We developed a new and innovative TS-VR training program for the hemiparetic hand after stroke. The main finding of this study was the demonstration of statistically significant improvements in upper-extremity functional movements of patients with hemiparetic stroke after a two-week TS-VR training program. There was statistically significant enhancement in both quality and quantity of the performance of the affected hand during the daily functions of patients. The results of FMA-UE Total, FMA-UL, FMA-Hand, WFMT, MAL-AOU, and MAL-QOM showed significant improvement within groups across the outcome measures among the three measurement occasions. The TS-VR was proved to be useful for training patients’ hand function after stroke.
Our study found that the higher-functioning group benefited more from the TS-VR, as indicated in outcome measures of FMA-UL, FMA-Hand, FMA-UE Total, and WMFT respectively, as well as AOU score in MAL. Compared with the higher-functioning group, patients in the lower-functioning group only participated in certain lower levels with limited use of distal joints and muscles with lower speed, whereas patients in the higher-functioning group could perform a greater variety of movements, with the involvement of greater use of different joints and muscles in upper extremity from proximal to distal, especially hand and isolated finger movement. Moreover, the nature of our TS-VR training is duration-fixed (30 minutes) but not repetitive or interval-fixed. Patients in the higher-functioning group were able to perform higher repetitions because of their faster rate of performance. This result highlights the significance of the design and nature of TS-VR training in achieving differential benefits to stroke patients with various levels of arm severity. Further research on training duration, repetition, and frequency of the TS-VR program would bring out significance differences in the benefits for higher- and lower- functioning groups.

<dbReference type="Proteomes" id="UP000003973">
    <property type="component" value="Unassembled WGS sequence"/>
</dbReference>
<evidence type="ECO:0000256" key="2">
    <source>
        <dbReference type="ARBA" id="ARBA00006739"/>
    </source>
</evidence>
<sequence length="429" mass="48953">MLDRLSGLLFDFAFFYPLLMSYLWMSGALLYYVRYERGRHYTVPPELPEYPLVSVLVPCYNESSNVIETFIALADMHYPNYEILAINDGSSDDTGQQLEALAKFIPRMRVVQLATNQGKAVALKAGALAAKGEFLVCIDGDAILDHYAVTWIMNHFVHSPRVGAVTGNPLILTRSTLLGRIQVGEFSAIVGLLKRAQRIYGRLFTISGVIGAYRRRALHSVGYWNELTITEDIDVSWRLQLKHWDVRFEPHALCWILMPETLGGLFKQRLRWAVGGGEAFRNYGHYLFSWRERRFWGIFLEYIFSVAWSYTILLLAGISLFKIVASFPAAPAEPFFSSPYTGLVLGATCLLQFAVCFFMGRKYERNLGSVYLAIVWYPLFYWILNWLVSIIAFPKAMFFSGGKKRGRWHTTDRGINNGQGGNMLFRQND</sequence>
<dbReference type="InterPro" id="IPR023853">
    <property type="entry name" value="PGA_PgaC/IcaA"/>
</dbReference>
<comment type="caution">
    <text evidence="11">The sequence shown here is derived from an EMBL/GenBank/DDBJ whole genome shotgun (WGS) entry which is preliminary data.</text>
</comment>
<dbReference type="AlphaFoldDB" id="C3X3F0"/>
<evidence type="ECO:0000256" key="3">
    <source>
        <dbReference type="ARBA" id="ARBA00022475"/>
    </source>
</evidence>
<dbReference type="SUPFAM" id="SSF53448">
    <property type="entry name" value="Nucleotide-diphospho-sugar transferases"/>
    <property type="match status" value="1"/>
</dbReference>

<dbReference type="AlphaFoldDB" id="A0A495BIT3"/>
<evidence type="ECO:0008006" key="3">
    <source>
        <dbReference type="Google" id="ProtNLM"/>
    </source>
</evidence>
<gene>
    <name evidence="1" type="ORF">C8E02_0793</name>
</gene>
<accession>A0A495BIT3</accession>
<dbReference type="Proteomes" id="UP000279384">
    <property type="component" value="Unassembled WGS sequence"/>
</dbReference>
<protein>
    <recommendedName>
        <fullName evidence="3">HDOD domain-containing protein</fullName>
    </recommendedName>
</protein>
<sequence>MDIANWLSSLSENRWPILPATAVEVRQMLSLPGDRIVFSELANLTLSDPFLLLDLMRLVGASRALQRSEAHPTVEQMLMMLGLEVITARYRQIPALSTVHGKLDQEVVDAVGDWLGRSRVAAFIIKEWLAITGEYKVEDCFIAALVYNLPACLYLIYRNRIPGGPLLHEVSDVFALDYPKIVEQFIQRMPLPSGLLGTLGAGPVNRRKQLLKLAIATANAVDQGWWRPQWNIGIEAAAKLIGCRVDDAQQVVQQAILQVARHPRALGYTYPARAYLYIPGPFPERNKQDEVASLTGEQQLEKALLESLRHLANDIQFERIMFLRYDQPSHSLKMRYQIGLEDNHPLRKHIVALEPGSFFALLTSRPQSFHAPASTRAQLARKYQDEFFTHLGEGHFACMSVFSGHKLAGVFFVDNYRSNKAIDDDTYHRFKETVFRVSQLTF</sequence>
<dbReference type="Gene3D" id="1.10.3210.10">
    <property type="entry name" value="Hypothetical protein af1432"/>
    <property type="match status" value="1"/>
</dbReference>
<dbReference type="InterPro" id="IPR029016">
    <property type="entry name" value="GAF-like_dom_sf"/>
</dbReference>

The significant increase in MAL-QOM score after TS-VR training in the higher-functioning group but not in the lower-functioning group could possibly be explained by their different functional levels. Following completion of the TS-VR program, the overall upper extremity function increased in both groups. However, in the lower-functioning group, the improvement might only be seen in the proximal joint movement (i.e., increased shoulder flexion, external rotation, and elbow extension). The improvements were insufficient for hand functions in the MAL questionnaire, like holding a cup, opening a drawer, or eating with a spoon., Hence, the overall quality of movement in these tasks remained similar after the TS-VR program. The grip strength of both groups showed no significant improvement after the course of TS-VR training. This is understandable as the TS-VR training did not include any strengthening element in any of its levels but only movement control and range of motion.
One of the reasons for the significant improvements after TS-VR training might be attributed to training with high frequency and appropriate intensity. Our treatment program consisted of a total of 10 sessions, each lasting 30 minutes, held five days per week over two consecutive weeks. Previous research has revealed that the intensity of task-specific trainings need not necessarily be high in order to achieve optimal effects. Training sessions that are as short as 15 minutes have resulted in lasting changes in cortical representation . Our findings are consistent with those from numerous previous studies [5–7], which have suggested that less intense (i.e., 30–45 minutes) task-specific training regimens can lead to significant improvements in the use and functions of the affected limb.